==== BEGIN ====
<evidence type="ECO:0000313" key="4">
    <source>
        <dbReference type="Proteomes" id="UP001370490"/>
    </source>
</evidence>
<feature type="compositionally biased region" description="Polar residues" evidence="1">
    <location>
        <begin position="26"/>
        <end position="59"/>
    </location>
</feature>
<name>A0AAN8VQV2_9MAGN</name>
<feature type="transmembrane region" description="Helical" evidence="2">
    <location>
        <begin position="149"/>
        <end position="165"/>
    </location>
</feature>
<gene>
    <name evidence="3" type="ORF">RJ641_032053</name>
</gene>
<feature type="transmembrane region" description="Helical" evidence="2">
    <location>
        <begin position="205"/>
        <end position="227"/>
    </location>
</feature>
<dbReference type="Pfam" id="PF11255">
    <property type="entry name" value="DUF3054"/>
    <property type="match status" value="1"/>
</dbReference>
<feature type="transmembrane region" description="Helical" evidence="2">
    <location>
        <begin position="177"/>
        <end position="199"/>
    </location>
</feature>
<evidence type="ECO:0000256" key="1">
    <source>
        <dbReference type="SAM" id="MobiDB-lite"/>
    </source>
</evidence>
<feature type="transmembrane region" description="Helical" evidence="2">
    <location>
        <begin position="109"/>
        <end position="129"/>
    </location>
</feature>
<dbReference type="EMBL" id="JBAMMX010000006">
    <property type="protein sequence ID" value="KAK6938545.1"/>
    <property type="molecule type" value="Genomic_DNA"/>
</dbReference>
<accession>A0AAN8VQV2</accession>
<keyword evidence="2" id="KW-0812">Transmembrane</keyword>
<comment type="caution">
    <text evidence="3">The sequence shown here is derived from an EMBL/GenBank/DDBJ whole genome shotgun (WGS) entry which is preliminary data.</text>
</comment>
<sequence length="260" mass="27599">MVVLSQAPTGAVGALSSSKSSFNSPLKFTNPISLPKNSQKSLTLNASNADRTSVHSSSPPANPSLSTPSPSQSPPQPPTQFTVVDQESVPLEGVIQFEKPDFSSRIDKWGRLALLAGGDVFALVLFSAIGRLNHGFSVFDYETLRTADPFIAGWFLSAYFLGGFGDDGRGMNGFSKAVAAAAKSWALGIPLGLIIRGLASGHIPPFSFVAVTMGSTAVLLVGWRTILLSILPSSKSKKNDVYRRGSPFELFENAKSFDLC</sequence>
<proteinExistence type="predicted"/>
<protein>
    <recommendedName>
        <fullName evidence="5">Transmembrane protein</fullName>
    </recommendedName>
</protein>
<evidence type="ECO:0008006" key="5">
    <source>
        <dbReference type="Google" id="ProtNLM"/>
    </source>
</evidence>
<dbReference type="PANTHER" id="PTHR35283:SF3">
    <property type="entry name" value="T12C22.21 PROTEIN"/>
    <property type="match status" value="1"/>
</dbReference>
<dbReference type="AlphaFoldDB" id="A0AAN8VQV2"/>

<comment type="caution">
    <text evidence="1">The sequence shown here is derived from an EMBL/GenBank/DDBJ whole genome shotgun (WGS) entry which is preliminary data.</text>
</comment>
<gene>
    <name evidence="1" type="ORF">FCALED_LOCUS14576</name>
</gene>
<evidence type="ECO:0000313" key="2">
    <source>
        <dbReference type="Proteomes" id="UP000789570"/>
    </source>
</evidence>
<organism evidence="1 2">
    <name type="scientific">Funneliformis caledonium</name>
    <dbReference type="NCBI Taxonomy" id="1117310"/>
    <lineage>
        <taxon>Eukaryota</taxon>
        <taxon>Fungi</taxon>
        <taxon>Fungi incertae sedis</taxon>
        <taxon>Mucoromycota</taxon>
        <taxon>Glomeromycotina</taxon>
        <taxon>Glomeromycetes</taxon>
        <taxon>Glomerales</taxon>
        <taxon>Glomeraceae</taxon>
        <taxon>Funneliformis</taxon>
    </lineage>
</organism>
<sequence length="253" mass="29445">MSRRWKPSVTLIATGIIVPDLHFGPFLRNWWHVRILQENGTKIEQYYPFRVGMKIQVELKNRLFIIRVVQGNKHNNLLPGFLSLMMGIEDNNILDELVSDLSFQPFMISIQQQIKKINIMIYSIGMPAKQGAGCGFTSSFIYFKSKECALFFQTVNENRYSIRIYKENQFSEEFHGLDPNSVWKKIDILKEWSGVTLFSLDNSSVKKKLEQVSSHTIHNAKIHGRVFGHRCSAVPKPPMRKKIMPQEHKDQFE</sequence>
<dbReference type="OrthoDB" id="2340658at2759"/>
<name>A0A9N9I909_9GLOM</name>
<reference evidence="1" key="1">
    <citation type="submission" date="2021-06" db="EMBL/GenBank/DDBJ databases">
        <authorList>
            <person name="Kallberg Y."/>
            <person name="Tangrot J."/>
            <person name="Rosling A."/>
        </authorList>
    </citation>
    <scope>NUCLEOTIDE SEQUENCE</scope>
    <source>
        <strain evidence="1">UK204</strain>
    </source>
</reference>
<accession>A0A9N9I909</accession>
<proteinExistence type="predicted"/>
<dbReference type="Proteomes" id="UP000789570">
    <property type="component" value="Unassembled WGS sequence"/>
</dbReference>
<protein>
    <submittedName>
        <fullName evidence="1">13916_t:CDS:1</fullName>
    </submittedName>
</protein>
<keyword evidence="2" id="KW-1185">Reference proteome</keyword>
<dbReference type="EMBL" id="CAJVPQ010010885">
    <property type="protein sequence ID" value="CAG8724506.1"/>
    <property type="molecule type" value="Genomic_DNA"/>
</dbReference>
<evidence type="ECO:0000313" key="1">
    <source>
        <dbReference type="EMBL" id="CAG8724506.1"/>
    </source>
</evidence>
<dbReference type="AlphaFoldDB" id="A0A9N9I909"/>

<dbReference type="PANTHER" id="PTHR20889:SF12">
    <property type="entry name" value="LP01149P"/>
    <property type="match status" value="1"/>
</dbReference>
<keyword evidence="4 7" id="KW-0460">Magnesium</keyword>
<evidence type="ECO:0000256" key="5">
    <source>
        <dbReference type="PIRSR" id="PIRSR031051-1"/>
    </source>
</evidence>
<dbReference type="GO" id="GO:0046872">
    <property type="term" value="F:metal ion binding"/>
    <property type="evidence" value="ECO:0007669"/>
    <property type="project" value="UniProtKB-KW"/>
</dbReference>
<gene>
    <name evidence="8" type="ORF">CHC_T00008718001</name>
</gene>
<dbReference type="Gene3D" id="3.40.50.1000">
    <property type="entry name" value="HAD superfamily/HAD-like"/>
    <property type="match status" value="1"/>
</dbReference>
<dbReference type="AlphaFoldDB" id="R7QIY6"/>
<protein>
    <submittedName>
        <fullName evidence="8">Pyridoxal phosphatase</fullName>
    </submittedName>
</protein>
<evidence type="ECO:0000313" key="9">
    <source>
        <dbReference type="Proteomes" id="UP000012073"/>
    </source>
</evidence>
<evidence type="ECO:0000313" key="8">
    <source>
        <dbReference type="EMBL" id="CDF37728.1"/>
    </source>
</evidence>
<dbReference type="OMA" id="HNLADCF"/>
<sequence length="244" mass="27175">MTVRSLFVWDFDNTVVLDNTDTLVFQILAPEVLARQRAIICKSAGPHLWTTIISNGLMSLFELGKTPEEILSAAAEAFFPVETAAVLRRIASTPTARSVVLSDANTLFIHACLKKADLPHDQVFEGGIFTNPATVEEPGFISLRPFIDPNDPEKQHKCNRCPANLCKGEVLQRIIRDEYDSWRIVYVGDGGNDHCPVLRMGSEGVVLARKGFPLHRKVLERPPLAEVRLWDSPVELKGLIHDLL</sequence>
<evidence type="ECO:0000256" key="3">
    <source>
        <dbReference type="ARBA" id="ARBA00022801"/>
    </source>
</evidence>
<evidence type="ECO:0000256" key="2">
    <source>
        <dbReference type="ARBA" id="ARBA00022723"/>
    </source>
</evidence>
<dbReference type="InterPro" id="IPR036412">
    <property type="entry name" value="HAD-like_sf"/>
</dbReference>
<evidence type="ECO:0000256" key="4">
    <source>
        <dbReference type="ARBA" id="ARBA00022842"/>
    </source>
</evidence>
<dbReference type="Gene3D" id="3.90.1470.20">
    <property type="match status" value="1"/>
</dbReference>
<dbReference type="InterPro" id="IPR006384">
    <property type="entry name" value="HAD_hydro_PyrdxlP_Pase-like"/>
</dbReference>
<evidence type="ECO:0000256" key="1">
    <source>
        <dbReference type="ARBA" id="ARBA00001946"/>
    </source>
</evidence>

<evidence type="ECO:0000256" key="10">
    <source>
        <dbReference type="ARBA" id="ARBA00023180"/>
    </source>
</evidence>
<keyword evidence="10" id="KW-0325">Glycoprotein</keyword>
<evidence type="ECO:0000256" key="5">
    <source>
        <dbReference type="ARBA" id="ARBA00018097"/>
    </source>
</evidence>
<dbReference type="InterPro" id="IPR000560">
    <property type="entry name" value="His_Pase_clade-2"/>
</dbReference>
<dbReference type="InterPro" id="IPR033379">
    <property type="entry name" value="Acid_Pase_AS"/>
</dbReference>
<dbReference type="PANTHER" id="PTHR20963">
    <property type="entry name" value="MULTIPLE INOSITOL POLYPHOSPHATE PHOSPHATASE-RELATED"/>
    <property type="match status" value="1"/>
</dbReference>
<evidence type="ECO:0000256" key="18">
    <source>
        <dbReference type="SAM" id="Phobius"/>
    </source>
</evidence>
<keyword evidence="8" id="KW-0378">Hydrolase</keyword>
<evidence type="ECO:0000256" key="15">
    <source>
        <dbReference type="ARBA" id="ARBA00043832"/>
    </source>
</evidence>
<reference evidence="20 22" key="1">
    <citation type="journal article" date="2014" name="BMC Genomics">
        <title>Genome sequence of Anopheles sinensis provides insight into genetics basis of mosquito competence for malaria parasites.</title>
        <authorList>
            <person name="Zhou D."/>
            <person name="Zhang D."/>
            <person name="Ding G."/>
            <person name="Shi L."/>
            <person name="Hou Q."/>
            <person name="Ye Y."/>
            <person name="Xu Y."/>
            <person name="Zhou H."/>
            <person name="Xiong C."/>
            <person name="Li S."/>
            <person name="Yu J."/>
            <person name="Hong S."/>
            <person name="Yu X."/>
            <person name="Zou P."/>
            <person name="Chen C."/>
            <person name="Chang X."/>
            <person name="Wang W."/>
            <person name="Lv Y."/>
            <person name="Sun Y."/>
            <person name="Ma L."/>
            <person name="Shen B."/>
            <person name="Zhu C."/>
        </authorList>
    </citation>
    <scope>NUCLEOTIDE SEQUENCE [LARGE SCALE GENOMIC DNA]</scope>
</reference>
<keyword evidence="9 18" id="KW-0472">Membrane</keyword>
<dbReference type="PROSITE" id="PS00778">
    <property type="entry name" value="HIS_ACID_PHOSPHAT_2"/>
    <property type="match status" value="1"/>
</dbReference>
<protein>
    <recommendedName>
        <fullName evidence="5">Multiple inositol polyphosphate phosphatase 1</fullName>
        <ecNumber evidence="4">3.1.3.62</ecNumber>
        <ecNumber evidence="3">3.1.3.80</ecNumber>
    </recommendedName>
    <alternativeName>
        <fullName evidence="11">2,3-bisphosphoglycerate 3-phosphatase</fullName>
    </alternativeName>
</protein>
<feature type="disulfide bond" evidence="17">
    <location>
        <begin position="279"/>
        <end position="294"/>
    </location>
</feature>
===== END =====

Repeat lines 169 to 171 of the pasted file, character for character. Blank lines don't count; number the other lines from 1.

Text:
    </source>
</evidence>
<evidence type="ECO:0000313" key="8">